By Omar Rafik, SolarWinds Senior Manager, Federal Sales Engineering

 

Here’s an interesting blog about log analytics, one of my favorite topics.

 

Log analytics are fast becoming a critical component of an agency’s monitoring and management infrastructure. The ability to unify log monitoring and log analytics, then aggregate, structure, and summarize log data is key. If the federal IT pro can visualize the data to understand baseline and historical activity, it becomes that much easier to answer questions, spot trends, and uncover security and performance anomalies.

 

IT operations teams depend on log analytics to help them be more proactive in application, performance, and security monitoring. Federal IT management can use log analytics for insight into how end users are interacting with new capabilities or technologies.

 

Log Analytics Basics

 

Historically, there is an incredible amount of information available, usually devoid of a streamlined structure, and lacking a way to analyze the data as a whole. Security threats are often lost in a sea of other less-critical alerts.

 

There are specific advantages to be gained from log analytics that can help your agency maximize application performance and cybersecurity protection benefits.

 

Proactive monitoring

 

Proactive IT monitoring solutions for government agencies let users view application performance, system behavior, and any kind of unusual activity across the entire application stack. The ability to simultaneously monitor application resources and metrics provides the opportunity to eliminate issues before they affect performance.

 

Another benefit of proactive monitoring is anomaly detection. The advantage here is being able to create alerts based on search patterns and thresholds for specific log metrics beyond those occurrences that traditionally trigger alerts.

 

Troubleshooting

 

Unifying, aggregating, structuring, and analyzing log data provides the opportunity for advanced troubleshooting. With log analytics, you have a baseline. With this level of insight, you can trace issues down to their root cause. You can see how your components interact, then identify correlations. Then, you can view the surrounding events that occurred just before or after a critical event, and more effectively pinpoint the problem.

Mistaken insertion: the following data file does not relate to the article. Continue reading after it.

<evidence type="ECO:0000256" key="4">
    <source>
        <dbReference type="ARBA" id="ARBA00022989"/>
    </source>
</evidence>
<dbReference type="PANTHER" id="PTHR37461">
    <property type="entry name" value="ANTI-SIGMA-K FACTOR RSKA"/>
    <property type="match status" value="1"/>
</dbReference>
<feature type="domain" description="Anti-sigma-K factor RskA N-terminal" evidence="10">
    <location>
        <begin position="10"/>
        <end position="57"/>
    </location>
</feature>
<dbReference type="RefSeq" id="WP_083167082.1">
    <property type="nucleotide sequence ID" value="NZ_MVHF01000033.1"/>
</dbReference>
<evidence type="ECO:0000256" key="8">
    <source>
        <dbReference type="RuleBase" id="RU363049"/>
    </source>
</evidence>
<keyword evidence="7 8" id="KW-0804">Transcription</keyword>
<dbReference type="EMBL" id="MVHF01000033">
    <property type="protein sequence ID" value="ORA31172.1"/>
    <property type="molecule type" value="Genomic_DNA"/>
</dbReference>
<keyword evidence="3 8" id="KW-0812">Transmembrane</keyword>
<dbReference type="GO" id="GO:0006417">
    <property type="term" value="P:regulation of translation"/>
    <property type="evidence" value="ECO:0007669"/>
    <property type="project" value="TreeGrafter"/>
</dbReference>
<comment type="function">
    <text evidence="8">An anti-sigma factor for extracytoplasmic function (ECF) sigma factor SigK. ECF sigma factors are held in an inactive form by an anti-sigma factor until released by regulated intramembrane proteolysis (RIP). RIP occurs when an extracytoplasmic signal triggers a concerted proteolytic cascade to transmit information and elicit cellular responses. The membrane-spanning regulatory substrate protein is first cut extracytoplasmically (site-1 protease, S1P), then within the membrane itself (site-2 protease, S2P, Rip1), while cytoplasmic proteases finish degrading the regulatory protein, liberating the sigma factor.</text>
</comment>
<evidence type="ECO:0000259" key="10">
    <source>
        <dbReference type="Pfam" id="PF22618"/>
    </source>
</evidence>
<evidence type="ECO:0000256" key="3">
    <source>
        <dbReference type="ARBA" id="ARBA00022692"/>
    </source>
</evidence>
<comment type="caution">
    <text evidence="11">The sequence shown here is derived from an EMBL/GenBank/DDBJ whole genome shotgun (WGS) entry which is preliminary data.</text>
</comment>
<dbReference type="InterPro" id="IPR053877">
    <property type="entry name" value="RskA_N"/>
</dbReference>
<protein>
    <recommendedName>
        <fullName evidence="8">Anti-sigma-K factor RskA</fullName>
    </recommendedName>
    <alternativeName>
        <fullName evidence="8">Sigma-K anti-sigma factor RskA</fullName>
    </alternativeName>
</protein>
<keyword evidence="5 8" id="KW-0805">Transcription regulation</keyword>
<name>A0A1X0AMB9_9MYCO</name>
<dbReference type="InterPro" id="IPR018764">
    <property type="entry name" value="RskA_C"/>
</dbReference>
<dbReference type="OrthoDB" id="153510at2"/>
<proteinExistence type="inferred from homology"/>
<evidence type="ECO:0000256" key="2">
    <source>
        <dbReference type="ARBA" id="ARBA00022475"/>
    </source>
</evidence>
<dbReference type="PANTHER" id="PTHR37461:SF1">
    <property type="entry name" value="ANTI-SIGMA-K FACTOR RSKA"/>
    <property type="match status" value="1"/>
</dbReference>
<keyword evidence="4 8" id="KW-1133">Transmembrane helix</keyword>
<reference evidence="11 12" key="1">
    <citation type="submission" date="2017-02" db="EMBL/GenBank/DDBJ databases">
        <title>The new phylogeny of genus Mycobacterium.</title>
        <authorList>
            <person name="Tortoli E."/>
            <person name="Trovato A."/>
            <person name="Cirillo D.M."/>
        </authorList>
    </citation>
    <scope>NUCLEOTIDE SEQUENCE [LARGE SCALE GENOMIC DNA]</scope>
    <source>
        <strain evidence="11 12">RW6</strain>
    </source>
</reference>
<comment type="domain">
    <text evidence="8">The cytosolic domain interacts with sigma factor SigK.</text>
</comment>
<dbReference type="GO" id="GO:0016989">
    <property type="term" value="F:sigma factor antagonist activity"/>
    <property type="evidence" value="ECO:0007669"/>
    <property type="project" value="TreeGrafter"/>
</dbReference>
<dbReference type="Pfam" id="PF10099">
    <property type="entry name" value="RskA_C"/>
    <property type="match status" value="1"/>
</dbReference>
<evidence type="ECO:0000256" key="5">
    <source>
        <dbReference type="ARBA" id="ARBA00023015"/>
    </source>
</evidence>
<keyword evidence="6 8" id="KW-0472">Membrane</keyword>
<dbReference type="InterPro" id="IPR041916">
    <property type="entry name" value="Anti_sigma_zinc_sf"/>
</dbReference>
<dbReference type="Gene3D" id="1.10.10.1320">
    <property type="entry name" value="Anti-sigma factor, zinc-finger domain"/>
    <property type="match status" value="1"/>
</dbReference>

Data analysis and reporting

 

Ideally, federal IT pros will have access to broad and unmatched visibility into traces, logs, metrics, and the digital experience—as well as a high-level dashboard that allows for easy information digestion and dissemination.

 

Dashboards that provide a unified view across all log data and other statistics is ideal. Customization is also key, so you can create individualized filters specific to your department or agency—even going so far as to use structured, unstructured, and semi-structured log data to create charts that are most relevant to your mission.

 

Finally, the ability to look at trending and analysis on growth rates is helpful. With or without predictive analysis tools, having a histogram to visualize a rate of growth can further enable your lifecycle management and capacity planning.

 

Conclusion

 

Log analytics can help you navigate the reams of log data successfully so you can focus on enhanced application performance, more effective tracking of anomalies to be sure they’re not cybersecurity-related, and create actionable reports that can serve to enhance your agency’s infrastructure.

 

Find the full article on our partner DLT’s blog Technically Speaking.

 

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